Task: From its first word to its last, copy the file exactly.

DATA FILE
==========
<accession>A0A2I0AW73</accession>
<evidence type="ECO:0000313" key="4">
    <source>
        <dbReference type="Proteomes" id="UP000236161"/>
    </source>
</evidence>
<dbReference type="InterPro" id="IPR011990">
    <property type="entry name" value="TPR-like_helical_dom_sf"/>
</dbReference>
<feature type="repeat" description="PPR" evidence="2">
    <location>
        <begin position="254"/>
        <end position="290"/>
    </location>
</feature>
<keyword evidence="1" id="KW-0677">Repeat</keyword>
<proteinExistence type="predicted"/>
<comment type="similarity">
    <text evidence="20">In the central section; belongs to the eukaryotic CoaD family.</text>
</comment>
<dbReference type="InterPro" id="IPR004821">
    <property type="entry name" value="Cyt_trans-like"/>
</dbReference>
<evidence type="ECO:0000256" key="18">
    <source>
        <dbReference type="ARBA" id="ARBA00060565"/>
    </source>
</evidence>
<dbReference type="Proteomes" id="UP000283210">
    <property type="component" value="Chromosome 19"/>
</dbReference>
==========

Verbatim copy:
<accession>A0A2I0AW73</accession>
<evidence type="ECO:0000313" key="4">
    <source>
        <dbReference type="Proteomes" id="UP000236161"/>
    </source>
</evidence>
<dbReference type="InterPro" id="IPR011990">
    <property type="entry name" value="TPR-like_helical_dom_sf"/>
</dbReference>
<feature type="repeat" description="PPR" evidence="2">
    <location>
        <begin position="254"/>
        <end position="290"/>
    </location>
</feature>
<keyword evidence="1" id="KW-0677">Repeat</keyword>
<proteinExistence type="predicted"/>
<comment type="similarity">
    <text evidence="20">In the central section; belongs to the eukaryotic CoaD family.</text>
</comment>
<dbReference type="InterPro" id="IPR004821">
    <property type="entry name" value="Cyt_trans-like"/>
</dbReference>
<evidence type="ECO:0000256" key="18">
    <source>
        <dbReference type="ARBA" id="ARBA00060565"/>
    </source>
</evidence>
<dbReference type="Proteomes" id="UP000283210">
    <property type="component" value="Chromosome 19"/>
</dbReference>